Another jab at romance…? How shocking.


According to a columnist at  Delaware Online , Harlequin sales are up.  That’s not a surprise.  Romance steadily sells, and it’s one area of publishing that has consistently grown in recent years.  It’s one that will continue to grow, I imagine.

And yes…the column was written by another journalist who felt the need to take potshots at the genre.  How shocking.  Not.

She comments:

But the most intriguing entry was the third item on U.S. News’ list: bodice-ripper novels. Harlequin, still the biggest name in serial romances, saw a $3-million gain, year to year, in North American sales in the fourth quarter of 2008 (by contrast, book sales in the general marketplace are down slightly).

It’s so easy to poke fun at contemporary romance novels that there’s really no sport in it. The plots, by definition, are formulaic; the prose manages to be at once overwrought and underdeveloped; the covers, well, they’re where that famous, flaxen-haired slab of manhood named Fabio got his start. But romances have long dominated sales of mass-market paperbacks (which, in turn, dominate sales of books in general). According to statistics from Romance Writers of America, an organization of more than 10,000 published and aspiring novelists, romances generated $1.375 billion in sales in 2007. It’s even been said (granted, by a Harlequin author) that, worldwide, someone buys a Harlequin book every four seconds.

It’s not exactly a surprise that the romance novel business would be pretty recession-proof; as bad as things get, a lot of people — OK, mostly women — can still afford a $5 paperback. It’s also no great mystery why stories of women being wooed by chiseled, robust millionaires would be extra appealing in an era when a lot of millionaires are finding themselves downgraded to (if I may dust off a favorite word from my childhood) “thousandaires.”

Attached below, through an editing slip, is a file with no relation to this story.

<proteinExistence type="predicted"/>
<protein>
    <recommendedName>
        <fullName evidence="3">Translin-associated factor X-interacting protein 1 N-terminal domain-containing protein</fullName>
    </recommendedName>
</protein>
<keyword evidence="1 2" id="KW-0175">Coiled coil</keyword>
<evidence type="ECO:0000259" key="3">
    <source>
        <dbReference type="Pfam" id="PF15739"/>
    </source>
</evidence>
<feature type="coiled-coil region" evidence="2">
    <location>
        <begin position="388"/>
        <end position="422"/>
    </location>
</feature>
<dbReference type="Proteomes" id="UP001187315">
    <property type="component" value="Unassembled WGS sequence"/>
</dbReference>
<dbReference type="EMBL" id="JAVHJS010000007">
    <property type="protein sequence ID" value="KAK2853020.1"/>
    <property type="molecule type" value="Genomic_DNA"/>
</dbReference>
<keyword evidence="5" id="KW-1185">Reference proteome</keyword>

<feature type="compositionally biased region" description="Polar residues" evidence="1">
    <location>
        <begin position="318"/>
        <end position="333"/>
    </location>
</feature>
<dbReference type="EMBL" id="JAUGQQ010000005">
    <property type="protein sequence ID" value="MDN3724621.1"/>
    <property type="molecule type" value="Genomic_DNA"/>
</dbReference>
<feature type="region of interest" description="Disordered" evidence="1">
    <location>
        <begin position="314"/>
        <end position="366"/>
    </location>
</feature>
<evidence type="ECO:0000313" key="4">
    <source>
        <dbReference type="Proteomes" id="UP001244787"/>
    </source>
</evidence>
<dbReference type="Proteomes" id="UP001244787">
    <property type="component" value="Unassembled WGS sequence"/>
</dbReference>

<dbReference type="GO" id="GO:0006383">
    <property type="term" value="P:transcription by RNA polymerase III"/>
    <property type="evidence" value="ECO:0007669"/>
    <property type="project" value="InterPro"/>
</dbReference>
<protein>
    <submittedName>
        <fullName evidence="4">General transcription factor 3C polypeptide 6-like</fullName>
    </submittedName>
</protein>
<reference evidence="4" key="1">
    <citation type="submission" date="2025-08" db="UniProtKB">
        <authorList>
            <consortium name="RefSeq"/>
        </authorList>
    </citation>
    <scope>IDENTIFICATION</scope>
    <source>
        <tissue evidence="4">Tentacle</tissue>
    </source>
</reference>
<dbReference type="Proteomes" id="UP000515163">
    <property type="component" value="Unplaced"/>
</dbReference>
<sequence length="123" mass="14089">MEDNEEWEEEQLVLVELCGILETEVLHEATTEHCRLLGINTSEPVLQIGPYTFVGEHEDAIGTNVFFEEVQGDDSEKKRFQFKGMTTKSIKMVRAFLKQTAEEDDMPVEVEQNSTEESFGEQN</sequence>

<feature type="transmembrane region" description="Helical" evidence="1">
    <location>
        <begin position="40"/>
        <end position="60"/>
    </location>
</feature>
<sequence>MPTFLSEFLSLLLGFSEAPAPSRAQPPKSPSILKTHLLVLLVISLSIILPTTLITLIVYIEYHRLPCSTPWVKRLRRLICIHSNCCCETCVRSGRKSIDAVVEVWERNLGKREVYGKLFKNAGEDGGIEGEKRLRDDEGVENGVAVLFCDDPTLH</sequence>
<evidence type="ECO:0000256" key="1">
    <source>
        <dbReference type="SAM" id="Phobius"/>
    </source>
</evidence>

Not all of the article could be construed as negative, I guess.  Snarky, definitely.  She slyly (or not so slyly) jabs at why romance readers like romance, commenting:

Maybe these books are recession-proof not because they offer an alternative to uncertainty but because they reflect it back at us — with a lot of sex thrown in (and a happy ending).

Basically, that’s just saying that romances provide a brief escape from reality.  Which is true.  It’s an entertaining way to kill some time.

But of course, it also proves she doesn’t read romance, (a lot of the harlequins still do have their sex taking place behind closed doors, right?)  More commentary about the powerless heroine who isn’t in control of her life and needs the rich man to come in and save her….yadda yadda yadda… Granted this is true of many of the Presents books, but they are written that way because they appeal to a group of readers, and they sell like hotcakes.  Jabbing at a group of readers’ personal reading taste?  Yep, sure sign of maturity there.

Still, what really gets at me is the fact that she seems to think romance is easy.  Am I right?  Well, if by some chance Ms. Daum ends up reading this, I’ve got a challenge for you.  Write a romance.  Publish it.  And then I’ll say you’re entitled to call it easy, take as many jabs at it at as you want.  But until then?  You really don’t know what you’re talking about.

Oh, by the way…bodice rippers?  That’s like so eighties.